walt-log-monitor logging tool

walt-log-monitor is an advanced logging tool provided on some of the images. It allows to emit loglines. For more info about WalT logging in general, see walt help show logging.

Basic usage

You can run walt-log-monitor like this:

[node]$ walt-log-monitor <command...>

Output lines of <command...> (i.e. stdout and stderr) will be transmitted up to WalT server and stored as log lines associated with the log streams <command>.<pid>.monitor.

Most of the time, you could achieve a similar goal by typing the following:

[node]$ <command...> | walt-log-cat <command>.out

Or, if you want to catch stderr too:

[node]$ <command...> 2>&1 | walt-log-cat <command>.out

There is, however, a difference: walt-log-monitor will run <command...> in a virtual terminal. Therefore, <command...> should behave exactly the same whether you typed it directly or you prefixed with walt-log-monitor. We wrote this tool because some commands act differently when then detect their output is not a terminal. For example, if tcpdump detects its output is a pipe (like in the walt-log-cat construct), it will bufferize its output differently. As a result, you may get different results whether you type the command alone or with the pipe plus walt-log-cat construct. On the contrary, it should act exactly the same if you prefix the command with walt-log-monitor.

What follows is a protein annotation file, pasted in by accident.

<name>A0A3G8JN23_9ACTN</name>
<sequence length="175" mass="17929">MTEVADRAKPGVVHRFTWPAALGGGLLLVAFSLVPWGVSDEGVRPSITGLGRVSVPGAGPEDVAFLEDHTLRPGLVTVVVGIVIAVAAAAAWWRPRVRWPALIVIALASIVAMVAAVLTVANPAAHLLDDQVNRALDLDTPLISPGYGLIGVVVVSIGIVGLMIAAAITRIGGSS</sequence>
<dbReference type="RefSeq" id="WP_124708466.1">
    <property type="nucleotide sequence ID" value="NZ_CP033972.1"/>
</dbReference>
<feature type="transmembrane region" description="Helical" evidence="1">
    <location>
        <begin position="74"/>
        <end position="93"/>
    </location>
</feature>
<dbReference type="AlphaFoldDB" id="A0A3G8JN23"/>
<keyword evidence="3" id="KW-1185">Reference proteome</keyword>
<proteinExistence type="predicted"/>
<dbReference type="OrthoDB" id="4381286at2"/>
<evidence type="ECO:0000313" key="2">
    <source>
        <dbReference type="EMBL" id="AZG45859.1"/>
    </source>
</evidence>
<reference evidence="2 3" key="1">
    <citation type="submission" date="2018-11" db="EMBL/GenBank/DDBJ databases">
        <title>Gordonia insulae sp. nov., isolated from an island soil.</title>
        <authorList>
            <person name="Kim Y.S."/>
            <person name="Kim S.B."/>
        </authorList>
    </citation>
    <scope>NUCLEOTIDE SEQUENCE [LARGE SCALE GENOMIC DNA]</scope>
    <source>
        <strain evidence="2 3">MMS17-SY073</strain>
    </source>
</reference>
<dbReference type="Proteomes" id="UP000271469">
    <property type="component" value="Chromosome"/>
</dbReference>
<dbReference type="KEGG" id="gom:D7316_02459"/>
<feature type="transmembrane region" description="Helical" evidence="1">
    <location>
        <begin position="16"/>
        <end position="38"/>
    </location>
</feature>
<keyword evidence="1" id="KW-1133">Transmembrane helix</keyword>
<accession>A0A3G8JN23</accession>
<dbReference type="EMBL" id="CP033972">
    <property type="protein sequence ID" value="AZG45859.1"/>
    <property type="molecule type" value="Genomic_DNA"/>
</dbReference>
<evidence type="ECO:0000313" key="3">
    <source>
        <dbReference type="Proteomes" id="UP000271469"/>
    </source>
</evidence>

If your image does not provide walt-log-monitor, but it already provides python3.6+ and systemd, then you can get it by installing python package walt-node:

[image-shell]$ pip3 install walt-node
[image-shell]$ walt-node-setup

Simple example

I first run this in a first terminal:

$ walt log show --realtime

This will catch all loglines emitted from my nodes. (see walt help show log-realtime for more info)

Then, on a second terminal:

$ walt node shell node1
Caution: changes outside /persist will be lost on next node reboot.
Run 'walt help show shells' for more info.

root@node1:~# walt-log-monitor tcpdump -l -i wlan0
tcpdump: verbose output suppressed, [...]
listening on eth0, link-type EN10MB [...]
10:57:58.4151 IP > [...]
10:57:58.4157 IP > [...]

And immediately log lines are catched on first terminal:

$ walt log show --realtime
12:57:58.300114 node1.tcpdump.514.monitor -> START
12:57:58.446818 node1.tcpdump.514.monitor -> tcpdump: verbose output suppressed, [...]
12:57:58.457552 node1.tcpdump.514.monitor -> listening on eth0, link-type EN10MB [...]
12:57:58.481478 node1.tcpdump.514.monitor -> 10:57:58.4151 IP > [...]
12:57:58.486306 node1.tcpdump.514.monitor -> 10:57:58.4157 IP > [...]